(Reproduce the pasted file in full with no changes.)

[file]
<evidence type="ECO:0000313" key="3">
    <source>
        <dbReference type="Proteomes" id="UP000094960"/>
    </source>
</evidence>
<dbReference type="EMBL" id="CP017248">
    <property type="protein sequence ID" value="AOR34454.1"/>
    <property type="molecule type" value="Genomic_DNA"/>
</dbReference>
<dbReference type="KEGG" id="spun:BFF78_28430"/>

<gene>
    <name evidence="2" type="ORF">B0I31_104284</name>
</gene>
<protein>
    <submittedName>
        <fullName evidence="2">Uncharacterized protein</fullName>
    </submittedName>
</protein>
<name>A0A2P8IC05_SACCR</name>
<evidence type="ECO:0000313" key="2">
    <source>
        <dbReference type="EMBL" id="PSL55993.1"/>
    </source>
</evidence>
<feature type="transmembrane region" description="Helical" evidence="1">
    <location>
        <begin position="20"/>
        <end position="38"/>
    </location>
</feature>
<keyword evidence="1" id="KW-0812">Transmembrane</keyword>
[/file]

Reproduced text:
<evidence type="ECO:0000313" key="3">
    <source>
        <dbReference type="Proteomes" id="UP000094960"/>
    </source>
</evidence>
<dbReference type="EMBL" id="CP017248">
    <property type="protein sequence ID" value="AOR34454.1"/>
    <property type="molecule type" value="Genomic_DNA"/>
</dbReference>
<dbReference type="KEGG" id="spun:BFF78_28430"/>

<gene>
    <name evidence="2" type="ORF">B0I31_104284</name>
</gene>
<protein>
    <submittedName>
        <fullName evidence="2">Uncharacterized protein</fullName>
    </submittedName>
</protein>
<name>A0A2P8IC05_SACCR</name>
<evidence type="ECO:0000313" key="2">
    <source>
        <dbReference type="EMBL" id="PSL55993.1"/>
    </source>
</evidence>
<feature type="transmembrane region" description="Helical" evidence="1">
    <location>
        <begin position="20"/>
        <end position="38"/>
    </location>
</feature>
<keyword evidence="1" id="KW-0812">Transmembrane</keyword>